Fleet programs are the most expensive vehicle program a business can implement. Yet they continue to persist in companies across industries. Businesses may be content with the program and uninterested in change. Others may simply not know other options exist. But what are typical fleet prices? What goes into those expenses? And how has that changed in 2021?
There are a handful of costs every fleet incurs. Those include purchasing or leasing costs, maintenance and legal costs and fuel costs.
First, there’s the purchase or lease of the vehicles themselves. The vehicles purchased generally depend on the company. For example, an oil and gas or construction company is more likely to lease a fleet of F150s, while a pharmaceutical company will opt for a fleet of upscale sedans. The size of the company and its driver pool will also determine the number vehicles needed. The size will also likely have an impact on the terms of the lease or purchase. Smaller companies may opt to purchase a number of vehicles while a bigger company may lease 50 or more.
Like any other car, fleet vehicles require regular maintenance. Generally that includes an oil change, tire rotation, the service you generally need every 5,000 – 7,000 miles or so. Additional maintenance comes into play when an employee leaves. Now the company has an idle asset to maintain and store until the previous employee is replaced. Finally, if a fleet vehicle gets into an accident, the company must repair it. Which could lead to potential legal costs.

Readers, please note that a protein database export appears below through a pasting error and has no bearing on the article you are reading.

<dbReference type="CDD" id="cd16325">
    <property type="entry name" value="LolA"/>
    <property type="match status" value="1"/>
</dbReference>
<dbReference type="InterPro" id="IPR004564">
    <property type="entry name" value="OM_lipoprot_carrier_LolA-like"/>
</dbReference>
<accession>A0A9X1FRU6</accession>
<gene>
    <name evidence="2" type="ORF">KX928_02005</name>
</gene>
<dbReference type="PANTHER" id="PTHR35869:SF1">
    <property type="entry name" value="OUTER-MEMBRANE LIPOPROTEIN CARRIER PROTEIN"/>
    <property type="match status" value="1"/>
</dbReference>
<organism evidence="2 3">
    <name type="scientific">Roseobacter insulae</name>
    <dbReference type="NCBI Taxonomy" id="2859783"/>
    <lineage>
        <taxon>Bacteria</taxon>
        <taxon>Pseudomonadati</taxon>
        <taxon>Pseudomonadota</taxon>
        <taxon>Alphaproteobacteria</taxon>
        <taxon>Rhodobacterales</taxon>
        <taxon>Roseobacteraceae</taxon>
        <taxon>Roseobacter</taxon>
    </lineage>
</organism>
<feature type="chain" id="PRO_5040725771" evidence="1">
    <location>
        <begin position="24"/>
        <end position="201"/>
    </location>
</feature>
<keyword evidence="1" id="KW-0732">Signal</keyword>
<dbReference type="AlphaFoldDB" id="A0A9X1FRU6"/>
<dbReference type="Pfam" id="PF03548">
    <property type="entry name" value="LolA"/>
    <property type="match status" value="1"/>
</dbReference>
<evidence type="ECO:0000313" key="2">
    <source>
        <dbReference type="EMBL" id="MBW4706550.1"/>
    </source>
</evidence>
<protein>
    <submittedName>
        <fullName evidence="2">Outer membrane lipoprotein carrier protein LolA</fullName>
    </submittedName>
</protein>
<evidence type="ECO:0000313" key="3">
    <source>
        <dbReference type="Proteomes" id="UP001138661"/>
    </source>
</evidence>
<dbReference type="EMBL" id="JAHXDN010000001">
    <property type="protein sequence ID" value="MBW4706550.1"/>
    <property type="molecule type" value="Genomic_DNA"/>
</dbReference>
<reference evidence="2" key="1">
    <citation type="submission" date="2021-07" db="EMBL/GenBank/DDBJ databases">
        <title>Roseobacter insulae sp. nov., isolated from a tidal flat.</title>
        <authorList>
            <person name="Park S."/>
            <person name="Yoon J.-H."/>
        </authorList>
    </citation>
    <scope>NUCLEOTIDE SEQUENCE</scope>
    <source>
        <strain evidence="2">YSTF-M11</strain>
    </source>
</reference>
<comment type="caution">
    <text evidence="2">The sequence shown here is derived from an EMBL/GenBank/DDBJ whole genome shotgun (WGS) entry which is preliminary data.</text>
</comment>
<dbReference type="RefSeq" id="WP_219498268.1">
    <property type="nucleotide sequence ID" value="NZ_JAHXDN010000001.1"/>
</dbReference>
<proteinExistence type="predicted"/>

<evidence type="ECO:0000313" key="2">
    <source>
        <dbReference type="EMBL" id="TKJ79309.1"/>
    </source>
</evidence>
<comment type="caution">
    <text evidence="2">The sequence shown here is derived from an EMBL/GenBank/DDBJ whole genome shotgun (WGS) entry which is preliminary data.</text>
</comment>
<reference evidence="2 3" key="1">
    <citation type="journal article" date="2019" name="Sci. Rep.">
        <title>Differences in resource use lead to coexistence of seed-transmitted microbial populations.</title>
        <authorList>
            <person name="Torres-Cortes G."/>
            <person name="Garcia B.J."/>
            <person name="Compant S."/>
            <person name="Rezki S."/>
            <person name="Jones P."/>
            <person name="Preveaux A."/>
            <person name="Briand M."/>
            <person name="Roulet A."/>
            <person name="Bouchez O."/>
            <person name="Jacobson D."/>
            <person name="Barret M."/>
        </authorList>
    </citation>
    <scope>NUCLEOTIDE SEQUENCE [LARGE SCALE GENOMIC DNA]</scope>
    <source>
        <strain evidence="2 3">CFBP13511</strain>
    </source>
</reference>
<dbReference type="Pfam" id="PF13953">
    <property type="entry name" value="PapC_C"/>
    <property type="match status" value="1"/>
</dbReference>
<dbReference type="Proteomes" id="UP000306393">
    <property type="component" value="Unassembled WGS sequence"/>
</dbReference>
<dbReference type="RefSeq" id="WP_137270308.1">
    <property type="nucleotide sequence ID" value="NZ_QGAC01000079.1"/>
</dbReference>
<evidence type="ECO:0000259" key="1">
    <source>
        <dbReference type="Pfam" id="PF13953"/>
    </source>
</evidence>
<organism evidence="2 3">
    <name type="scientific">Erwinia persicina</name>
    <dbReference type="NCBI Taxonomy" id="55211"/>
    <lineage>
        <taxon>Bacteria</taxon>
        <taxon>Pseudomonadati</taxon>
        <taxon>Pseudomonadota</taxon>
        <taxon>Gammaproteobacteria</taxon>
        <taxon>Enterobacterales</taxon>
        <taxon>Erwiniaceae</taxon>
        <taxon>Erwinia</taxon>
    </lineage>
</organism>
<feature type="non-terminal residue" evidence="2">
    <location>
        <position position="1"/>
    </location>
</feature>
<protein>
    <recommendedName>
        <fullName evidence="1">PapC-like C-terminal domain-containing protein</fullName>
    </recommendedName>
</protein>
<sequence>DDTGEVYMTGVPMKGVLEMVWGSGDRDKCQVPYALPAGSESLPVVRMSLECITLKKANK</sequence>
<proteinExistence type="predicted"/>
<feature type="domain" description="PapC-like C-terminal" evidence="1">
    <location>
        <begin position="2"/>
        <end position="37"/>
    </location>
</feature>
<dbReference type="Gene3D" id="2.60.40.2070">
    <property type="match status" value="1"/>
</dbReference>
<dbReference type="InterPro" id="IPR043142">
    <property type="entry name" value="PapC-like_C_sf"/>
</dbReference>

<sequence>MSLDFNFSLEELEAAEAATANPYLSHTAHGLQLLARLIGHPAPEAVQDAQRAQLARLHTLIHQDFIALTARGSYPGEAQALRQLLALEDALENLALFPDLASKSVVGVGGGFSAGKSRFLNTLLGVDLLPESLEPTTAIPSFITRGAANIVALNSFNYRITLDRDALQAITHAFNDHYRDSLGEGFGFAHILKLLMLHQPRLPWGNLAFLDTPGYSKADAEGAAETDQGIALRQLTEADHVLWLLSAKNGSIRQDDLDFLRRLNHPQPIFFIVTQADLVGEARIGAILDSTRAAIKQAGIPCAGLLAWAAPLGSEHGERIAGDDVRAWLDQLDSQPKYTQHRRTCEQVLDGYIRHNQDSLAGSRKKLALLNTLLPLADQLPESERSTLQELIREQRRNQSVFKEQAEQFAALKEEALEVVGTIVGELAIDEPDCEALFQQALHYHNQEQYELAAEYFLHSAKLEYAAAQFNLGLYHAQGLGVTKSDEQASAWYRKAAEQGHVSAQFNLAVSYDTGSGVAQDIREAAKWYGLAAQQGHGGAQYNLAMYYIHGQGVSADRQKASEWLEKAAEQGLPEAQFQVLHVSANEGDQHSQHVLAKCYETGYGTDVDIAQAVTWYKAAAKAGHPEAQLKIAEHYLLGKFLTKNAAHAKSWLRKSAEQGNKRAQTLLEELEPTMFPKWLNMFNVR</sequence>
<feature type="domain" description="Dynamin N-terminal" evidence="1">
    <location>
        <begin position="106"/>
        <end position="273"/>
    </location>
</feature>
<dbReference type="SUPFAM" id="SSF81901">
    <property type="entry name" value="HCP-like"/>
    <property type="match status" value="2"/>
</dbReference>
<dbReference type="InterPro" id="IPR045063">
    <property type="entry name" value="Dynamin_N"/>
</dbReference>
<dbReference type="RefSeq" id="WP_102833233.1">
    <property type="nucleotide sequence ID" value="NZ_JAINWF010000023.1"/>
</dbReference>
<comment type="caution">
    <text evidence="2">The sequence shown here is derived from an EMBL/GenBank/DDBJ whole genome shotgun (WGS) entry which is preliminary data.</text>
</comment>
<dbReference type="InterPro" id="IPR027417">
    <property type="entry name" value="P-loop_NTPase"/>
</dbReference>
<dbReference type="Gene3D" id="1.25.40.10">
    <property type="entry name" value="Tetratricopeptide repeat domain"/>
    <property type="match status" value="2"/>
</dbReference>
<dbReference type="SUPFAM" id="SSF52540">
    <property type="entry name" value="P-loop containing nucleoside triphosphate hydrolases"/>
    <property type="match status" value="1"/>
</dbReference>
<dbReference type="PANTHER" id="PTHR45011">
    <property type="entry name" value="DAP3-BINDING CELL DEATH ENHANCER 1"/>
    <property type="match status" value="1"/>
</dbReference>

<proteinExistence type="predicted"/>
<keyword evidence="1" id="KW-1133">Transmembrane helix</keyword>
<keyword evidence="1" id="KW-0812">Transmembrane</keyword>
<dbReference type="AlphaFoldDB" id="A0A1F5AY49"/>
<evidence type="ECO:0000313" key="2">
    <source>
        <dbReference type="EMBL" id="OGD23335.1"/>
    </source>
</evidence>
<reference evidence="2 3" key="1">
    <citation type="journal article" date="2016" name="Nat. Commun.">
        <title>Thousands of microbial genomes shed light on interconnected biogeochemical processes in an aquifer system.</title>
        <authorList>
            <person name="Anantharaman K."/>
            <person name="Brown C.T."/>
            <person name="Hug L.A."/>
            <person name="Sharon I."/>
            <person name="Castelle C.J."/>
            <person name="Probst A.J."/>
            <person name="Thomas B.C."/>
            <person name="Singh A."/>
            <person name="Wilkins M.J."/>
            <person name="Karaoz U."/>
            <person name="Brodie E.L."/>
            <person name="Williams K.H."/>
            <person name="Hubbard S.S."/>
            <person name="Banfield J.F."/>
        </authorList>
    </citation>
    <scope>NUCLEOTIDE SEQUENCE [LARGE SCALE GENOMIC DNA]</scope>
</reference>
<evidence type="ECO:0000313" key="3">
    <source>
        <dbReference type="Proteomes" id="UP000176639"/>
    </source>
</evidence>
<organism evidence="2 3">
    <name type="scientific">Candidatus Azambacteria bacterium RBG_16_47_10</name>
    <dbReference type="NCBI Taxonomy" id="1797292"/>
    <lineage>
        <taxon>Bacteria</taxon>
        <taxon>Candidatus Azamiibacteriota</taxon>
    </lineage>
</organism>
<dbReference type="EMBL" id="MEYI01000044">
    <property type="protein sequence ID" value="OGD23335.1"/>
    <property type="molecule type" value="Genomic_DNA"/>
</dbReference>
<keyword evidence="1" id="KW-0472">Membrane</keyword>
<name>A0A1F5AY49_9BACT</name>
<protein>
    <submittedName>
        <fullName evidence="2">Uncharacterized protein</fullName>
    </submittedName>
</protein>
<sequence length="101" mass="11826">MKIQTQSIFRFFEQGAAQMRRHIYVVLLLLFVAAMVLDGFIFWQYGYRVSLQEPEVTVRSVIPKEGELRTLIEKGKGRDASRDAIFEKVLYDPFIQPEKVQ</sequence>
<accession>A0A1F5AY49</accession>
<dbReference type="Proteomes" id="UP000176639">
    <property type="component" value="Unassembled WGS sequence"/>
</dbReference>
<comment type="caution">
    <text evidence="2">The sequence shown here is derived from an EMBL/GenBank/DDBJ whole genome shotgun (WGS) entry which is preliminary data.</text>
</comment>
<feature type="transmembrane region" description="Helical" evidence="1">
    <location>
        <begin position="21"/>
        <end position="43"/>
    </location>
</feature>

One of the biggest contributors to fleet prices is fuel. It’s standard practice among most companies to give fleet vehicle drivers with a fuel card. With the card employees can gas up at their convenience. As many companies offer allow fleet vehicles to be used personally, fuel cards are ripe for overuse. Some companies account for this by setting up a personal-use charge back. The personal-use charge back is intended to cover the costs associated with personal use of the company vehicle.
Purchasing costs, maintenance costs, legal costs and fuel costs make up the typical fleet prices. While these costs remain in today’s company-provided vehicle environment, there are new factors to consider.
Whether companies are looking to set up a fleet program or replace their current fleet, vehicles are currently hard to come by. Both the new and used vehicle markets are in similar states to their position in 2020. Depreciation levels falling is great for a company trying to sell their vehicles, but if there aren’t vehicles to replace the old ones, that benefit loses its luster. While automotive production did slow down during the pandemic, the chip shortage is playing a big role in the current lack of vehicles.
Vehicles are scarce owing largely to a lack of semiconductors. The chip shortage has been the result of a handful of factors. Those include natural disasters shutting down factories and mobile workers purchasing supplies to work from home. With the exception of these chips, automakers have everything they need to make vehicles to meet demand. The result? Many automakers are having to drastically curb production measures.
Even companies that have always used a fleet program can agree its expensive. Due to the vehicle shortage, fleet prices won’t be getting better any time soon. And there has never been a better time to sell company cars and see a serious return on investment.
Interested in transitioning to a vehicle program without the considerable prices of fleet? Motus can help. Check out our guide, Fleeting Costs: Transitioning Your Idle Fleet to a FAVR Program.